MasterChef confessions: Why creativity kicked me out the kitchen

 
Richard Farleigh
IT COULD’VE been the most embarrassing thing I’ve ever done, but I decided to do it anyway. The offer was to appear on the TV series Celebrity MasterChef, and the main problem was that I could cook about as well as I can speak Swahili. But that oft-repeated mantra of “take yourself out of your comfort zone”, and a desire to learn something new took hold. As preparation, I booked myself some private lessons. I found myself grilling, frying and roasting things I’d seen more in business meetings than in kitchens.

I was told there’s less risk of cutting yourself with a sharp knife than a blunt knife – a logic I understood, but which didn’t prevent me from arriving for the first day’s filming with several band aids on my fingers; blue in case they slipped into someone’s stew.

For my first task, I cooked chicken breast filled with Gorgonzola cheese and wrapped in Prosciutto ham, just like I’d been taught. Then I selected a bunch of vegetables and, just like I’d been taught, I cut them into small pieces so they’d roast evenly and quickly enough for the ticking clock. As I was putting them in the oven, I had a sudden “inspiration” and, just like I hadn’t been taught, I cut some apple into small pieces and mixed it in as well. Soon it was time to present my output to the judges.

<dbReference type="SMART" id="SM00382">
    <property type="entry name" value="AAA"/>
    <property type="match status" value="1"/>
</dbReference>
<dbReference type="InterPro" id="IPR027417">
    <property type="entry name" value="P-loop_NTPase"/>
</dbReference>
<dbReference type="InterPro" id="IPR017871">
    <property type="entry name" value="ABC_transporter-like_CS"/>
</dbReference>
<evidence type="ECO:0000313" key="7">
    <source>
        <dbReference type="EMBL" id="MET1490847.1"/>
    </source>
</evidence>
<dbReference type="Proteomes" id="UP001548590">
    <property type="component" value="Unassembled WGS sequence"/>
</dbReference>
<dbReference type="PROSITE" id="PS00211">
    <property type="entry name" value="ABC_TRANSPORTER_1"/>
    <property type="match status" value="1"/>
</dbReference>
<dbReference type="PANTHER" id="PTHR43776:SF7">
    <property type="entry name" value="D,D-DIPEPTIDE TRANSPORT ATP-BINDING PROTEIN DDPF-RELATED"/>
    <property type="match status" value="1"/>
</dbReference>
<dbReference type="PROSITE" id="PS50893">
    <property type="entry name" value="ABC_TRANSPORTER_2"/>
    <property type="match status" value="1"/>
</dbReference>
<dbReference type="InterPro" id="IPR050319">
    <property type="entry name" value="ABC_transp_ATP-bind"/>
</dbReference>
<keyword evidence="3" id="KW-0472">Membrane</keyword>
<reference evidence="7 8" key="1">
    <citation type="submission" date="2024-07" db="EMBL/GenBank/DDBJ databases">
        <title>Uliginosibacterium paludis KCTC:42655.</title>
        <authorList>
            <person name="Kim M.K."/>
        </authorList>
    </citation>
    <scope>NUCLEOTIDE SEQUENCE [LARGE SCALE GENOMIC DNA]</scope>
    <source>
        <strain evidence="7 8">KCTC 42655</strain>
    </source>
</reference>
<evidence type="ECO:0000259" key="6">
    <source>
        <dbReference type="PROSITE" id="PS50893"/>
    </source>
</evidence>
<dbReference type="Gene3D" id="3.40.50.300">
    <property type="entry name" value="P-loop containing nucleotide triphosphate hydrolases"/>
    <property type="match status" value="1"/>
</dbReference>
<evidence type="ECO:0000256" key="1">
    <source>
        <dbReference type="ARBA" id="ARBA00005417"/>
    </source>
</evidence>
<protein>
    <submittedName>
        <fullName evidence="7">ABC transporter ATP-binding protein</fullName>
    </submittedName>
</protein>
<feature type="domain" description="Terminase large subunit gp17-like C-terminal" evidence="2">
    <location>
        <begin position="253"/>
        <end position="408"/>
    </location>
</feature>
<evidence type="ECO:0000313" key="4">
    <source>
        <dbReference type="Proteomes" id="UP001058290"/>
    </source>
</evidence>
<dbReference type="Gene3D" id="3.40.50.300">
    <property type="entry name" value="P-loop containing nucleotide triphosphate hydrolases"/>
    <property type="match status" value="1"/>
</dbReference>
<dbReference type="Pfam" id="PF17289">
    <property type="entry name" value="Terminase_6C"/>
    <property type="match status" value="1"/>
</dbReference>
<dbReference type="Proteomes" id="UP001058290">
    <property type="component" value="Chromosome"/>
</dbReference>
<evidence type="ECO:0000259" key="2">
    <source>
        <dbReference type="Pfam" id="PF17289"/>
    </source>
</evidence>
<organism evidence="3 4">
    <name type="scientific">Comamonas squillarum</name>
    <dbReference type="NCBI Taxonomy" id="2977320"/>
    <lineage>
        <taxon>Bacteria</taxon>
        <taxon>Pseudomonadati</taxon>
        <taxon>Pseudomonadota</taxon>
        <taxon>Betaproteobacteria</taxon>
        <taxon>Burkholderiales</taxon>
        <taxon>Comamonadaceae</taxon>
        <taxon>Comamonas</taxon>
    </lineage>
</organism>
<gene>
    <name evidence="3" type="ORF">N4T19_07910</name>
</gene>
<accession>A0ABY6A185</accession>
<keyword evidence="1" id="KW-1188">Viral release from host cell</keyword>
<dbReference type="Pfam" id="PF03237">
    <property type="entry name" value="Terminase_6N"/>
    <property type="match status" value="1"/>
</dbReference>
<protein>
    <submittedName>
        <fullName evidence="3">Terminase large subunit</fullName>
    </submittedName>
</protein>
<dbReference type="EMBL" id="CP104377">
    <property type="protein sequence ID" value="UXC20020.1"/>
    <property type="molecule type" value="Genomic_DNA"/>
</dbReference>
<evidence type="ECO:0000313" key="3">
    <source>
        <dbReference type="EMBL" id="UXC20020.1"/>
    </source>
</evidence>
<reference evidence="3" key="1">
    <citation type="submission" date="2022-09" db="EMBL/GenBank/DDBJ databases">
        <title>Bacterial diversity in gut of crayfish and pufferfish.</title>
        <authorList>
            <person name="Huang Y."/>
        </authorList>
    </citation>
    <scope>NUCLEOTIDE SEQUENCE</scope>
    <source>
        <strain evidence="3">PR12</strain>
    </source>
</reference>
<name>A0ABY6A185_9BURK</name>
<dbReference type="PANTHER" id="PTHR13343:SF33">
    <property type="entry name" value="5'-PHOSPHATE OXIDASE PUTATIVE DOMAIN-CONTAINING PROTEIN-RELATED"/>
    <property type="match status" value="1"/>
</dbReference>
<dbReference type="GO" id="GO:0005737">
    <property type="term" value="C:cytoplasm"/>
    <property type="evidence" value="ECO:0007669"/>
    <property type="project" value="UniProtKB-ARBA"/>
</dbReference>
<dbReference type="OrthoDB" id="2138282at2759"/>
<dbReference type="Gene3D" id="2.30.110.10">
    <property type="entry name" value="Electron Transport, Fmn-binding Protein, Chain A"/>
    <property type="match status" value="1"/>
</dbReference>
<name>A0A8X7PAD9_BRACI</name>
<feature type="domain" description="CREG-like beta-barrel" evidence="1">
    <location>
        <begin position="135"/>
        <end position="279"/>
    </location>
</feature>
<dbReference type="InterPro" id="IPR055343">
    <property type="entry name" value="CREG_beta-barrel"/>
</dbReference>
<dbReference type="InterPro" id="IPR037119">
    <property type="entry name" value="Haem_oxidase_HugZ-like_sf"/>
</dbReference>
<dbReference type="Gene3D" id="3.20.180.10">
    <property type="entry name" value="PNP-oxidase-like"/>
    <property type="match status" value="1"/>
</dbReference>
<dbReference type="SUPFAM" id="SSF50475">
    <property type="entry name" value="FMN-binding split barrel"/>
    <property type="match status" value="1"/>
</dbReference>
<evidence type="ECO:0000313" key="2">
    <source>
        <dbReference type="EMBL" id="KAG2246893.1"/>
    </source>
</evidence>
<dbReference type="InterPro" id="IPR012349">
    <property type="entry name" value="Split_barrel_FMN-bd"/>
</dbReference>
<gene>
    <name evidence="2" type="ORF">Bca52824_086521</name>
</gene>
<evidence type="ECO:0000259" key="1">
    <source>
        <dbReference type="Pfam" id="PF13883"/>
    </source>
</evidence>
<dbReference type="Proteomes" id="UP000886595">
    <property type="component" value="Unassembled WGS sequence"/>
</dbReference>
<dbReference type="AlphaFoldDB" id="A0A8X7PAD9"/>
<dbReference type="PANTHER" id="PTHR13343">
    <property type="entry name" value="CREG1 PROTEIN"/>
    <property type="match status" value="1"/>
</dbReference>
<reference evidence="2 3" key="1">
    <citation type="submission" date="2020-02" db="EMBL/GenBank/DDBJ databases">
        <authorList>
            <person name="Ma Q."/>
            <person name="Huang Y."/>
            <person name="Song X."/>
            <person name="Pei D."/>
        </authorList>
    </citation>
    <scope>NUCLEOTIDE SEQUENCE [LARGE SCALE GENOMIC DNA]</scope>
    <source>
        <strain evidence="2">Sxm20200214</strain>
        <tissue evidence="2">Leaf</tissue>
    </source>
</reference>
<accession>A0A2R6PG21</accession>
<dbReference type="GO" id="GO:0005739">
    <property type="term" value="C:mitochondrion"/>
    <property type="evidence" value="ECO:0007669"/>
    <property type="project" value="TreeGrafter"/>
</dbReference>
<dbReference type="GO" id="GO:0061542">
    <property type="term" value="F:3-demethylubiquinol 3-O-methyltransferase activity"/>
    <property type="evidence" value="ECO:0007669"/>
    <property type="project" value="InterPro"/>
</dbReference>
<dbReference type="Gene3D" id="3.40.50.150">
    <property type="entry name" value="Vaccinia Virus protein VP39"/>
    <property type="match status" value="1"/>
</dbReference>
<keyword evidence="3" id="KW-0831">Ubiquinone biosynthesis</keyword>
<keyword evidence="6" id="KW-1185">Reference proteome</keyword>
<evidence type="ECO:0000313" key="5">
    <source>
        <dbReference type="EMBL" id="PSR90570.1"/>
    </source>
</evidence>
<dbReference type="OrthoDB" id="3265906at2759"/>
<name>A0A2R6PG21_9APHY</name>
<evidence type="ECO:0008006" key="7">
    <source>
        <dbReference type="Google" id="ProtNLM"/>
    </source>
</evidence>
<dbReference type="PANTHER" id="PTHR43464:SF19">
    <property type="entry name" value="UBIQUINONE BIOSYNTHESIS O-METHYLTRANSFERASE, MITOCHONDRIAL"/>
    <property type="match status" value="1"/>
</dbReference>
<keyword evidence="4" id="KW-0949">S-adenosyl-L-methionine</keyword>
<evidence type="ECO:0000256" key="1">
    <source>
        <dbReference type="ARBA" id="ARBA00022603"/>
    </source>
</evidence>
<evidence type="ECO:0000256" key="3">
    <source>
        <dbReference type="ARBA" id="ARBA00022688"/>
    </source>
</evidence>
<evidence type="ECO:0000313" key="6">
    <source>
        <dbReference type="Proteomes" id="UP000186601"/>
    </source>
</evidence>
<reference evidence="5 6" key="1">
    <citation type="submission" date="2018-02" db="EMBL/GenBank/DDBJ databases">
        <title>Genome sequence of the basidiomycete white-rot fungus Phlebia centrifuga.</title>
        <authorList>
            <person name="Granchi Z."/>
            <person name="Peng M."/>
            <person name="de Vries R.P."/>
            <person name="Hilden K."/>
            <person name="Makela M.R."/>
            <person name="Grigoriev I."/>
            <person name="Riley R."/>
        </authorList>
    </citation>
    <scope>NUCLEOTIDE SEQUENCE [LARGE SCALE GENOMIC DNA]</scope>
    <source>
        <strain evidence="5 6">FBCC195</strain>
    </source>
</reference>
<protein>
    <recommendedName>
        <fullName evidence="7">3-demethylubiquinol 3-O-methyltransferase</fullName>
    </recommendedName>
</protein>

They liked the chicken. That’s great, I thought to myself. The producers had assured me that my complete lack of experience would be taken into account. A bit like a one-year-old learning to walk, I’d be judged on promise not on performance. Then the judges saw the roasted vegetables. The Aussie judge, John Torode, was incredulous. “When was the last time you had apple with your garden vegetables, Richard?” he demanded loudly and sarcastically. I didn’t like him; even when the cameras were off, he stood with his arms folded, scowling at everyone like we were morons. “Yes, it might be unusual, but isn’t invention and creativity a good thing? Besides, you can always leave the apple to one side.” But John just sniffed at such naivety. I suspect, if it had been up to him, newly-invented fusion food would have gone the way Decca booted the Beatles.

The next task was a tempura vegetable dish. I was confused, but with a lot of mess I managed to make mayonnaise from scratch. However, unsure of how much to cook the tempura, I made two attempts which the judges thought were both over-cooked. So I tried a joke. “I’m not sure how, err, burnt, people like them.” John didn’t laugh.

Eventually all the contestants were lined up to be told who would be cut. Nerves all around. My nerves were different though – I was worried that somehow I wouldn’t be cut. The next day’s task was making desserts, something I hadn’t learned. Luckily for me, I was sent home. Back to my comfort zone.

Richard Farleigh has operated as a business angel for many years, backing more early-stage companies than anyone else in the UK.
www.farleigh.com